Dean Spade visited Hamilton on Oct. 10 to lecture on the effectiveness of legal reform to promote social equality. Spade, associate professor at the Seattle University School of Law, focused his discussion on struggles and obstacles faced by the American trans community.
Spade has spent his adult life as a transgender civil rights advocate founding the Sylvia Rivera Law Project in 2002. The Sylvia Rivera Law Project is a legal aid organization that provides free legal services to transgender, intersex, and gender non-conforming individuals. The organization is also dedicated to public education initiatives, focusing on policy reforms of state-sanctioned discrimination on the basis of gender identity and expression.
Spade told his audience of the discrimination and violence commonly faced by trans people. He explained that many trans youth are kicked out of their homes by their parents and that it is not uncommon to be expelled from school for using the bathroom that matches their identity. Trans youth often end up in the foster care system or adult homeless shelters, which automatically categorize them by their birth gender. Due to this grouping, sexual assault and hate violence are very prominent in these “safe” spaces.
Similarly, trans adults who do not qualify for welfare, because they are deemed drug addicts, are not accepted into rehabilitation facilities because of the gender binary divide. However, without mandatory drug rehabilitation, they are not eligible for other government-run social programs and are halted in their search of a livable existence.
Although Spade’s work primarily focuses on programs that will impact the future, to create these policies he looks toward our past. Spade drew many comparisons between the struggle of the trans community and that of the black community in the 1960s. Despite seeking a “colorblind society” with the implementation of antidiscrimination laws and formal legal equality, racism and prejudice still play a major role in social and legal matters.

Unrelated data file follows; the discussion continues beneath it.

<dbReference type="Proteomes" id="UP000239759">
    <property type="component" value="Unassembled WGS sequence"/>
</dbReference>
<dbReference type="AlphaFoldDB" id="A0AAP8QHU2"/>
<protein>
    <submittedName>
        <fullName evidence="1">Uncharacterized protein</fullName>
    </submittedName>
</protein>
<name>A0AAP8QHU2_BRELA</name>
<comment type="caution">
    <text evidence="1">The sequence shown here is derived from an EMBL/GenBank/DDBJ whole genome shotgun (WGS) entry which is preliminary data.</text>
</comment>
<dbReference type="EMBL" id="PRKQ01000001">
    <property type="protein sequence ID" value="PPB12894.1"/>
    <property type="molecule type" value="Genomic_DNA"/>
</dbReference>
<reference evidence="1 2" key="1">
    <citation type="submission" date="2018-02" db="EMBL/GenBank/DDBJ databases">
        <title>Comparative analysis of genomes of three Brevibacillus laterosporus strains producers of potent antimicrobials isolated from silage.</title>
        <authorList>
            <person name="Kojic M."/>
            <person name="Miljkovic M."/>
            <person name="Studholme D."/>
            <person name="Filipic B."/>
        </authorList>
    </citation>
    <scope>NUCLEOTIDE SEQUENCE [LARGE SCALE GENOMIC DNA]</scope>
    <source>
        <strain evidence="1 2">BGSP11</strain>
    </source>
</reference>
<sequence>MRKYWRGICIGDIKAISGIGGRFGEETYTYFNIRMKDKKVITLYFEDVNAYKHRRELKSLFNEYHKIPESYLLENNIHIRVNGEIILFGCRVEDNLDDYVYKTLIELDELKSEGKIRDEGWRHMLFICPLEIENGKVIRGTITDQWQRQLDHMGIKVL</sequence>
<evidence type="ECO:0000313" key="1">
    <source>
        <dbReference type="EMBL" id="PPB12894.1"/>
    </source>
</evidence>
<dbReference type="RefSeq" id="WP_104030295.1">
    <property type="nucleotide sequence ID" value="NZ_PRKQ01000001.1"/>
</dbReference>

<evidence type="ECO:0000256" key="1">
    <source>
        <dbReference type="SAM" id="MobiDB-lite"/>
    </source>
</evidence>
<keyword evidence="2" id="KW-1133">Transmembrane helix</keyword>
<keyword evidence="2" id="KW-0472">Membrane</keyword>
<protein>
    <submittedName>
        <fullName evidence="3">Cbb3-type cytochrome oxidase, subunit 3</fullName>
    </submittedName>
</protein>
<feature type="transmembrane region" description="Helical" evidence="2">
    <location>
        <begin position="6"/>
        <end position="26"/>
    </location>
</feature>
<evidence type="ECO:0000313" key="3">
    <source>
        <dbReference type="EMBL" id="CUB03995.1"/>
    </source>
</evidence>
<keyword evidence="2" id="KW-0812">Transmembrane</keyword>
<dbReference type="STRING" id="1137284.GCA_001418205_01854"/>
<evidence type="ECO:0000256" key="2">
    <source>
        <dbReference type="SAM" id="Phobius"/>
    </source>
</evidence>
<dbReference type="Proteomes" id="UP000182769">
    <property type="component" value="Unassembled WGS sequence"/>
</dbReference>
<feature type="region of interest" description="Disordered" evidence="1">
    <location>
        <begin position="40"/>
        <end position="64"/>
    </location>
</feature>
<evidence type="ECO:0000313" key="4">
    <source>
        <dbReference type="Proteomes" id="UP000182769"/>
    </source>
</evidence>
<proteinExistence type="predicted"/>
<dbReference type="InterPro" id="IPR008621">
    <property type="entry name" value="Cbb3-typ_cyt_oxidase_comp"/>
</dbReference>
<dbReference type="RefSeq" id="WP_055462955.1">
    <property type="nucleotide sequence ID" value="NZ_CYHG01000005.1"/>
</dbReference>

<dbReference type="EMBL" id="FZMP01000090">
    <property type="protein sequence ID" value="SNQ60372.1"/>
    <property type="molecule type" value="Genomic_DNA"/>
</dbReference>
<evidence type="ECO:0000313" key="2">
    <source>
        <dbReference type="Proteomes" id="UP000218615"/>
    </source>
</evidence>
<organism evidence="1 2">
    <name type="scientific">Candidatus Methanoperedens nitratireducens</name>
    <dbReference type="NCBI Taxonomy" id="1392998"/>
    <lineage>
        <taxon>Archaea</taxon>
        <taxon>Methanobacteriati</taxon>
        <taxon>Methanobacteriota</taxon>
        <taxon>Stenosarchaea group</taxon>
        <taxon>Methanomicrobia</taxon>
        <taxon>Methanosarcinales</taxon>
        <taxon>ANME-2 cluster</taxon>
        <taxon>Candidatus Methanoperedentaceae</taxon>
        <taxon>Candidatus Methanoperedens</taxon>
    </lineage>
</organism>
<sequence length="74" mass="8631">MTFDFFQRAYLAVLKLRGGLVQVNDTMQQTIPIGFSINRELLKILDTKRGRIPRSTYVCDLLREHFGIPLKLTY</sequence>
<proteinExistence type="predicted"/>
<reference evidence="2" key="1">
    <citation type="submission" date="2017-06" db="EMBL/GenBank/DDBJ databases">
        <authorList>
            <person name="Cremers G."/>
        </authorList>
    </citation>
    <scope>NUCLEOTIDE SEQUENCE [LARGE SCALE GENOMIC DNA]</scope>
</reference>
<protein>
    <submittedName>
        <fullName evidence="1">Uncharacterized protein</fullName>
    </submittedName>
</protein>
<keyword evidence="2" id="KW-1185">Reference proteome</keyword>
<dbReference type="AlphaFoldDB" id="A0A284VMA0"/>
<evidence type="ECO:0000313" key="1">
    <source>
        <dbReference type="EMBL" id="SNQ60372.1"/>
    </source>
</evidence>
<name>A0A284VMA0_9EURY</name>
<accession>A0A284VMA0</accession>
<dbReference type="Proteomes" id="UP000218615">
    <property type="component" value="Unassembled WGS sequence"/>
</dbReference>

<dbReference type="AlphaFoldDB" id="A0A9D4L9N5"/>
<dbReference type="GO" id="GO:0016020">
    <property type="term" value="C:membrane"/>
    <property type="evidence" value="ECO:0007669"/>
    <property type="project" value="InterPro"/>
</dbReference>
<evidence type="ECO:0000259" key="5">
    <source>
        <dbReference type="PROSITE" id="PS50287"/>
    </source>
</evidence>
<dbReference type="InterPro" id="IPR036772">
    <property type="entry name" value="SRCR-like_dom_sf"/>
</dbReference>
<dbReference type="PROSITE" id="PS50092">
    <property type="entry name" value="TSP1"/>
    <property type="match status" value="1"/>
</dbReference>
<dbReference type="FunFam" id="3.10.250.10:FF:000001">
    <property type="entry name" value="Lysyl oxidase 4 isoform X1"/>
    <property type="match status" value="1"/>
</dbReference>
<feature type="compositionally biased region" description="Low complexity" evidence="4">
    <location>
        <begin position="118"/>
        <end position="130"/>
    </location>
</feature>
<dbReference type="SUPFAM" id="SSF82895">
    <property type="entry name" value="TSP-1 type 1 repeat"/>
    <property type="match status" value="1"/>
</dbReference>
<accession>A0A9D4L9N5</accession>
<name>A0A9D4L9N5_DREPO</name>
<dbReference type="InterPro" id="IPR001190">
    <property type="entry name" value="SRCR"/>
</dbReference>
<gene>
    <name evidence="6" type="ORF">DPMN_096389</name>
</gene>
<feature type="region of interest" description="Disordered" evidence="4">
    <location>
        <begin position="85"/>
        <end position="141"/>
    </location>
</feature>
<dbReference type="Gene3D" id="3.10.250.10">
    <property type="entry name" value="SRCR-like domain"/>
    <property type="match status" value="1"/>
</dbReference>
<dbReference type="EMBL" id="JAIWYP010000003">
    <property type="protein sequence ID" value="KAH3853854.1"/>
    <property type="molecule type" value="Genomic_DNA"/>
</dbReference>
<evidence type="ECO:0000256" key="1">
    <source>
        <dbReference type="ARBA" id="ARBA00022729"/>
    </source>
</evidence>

Realizing this, Spade directs his programs not toward legal reform, but rather toward those most vulnerable. He believes that change does not trickle down from a judicial level; instead, it must affect those at the bottom and trickle up. To accomplish this, Spade’s organization does three types of work: survival work, dismantling work and building alternatives. Survival work is poverty centered and serves as the focal point for the movement.
This work is not charity, Spade makes clear; rather it is the refusal to abandon anyone and has its roots in mutual aid. Dismantling work focuses on deconstructing unfair and biased programs or initiatives that are responsible for putting large numbers of trans people in jail. Finally, building alternatives is the most important step because it creates support systems and directly impacts individuals.
Spade concluded by stating, “social justice activism isn’t a career, it’s a way of life.” He explained that grassroots programs are the key to promoting social change and that to be an ally you simply have to listen and support those who are victimized. In honor of National Coming Out Day, Hamilton is releasing an Out and Ally List sponsored by the Rainbow Alliance, proudly displaying its support for the LGBTQ community.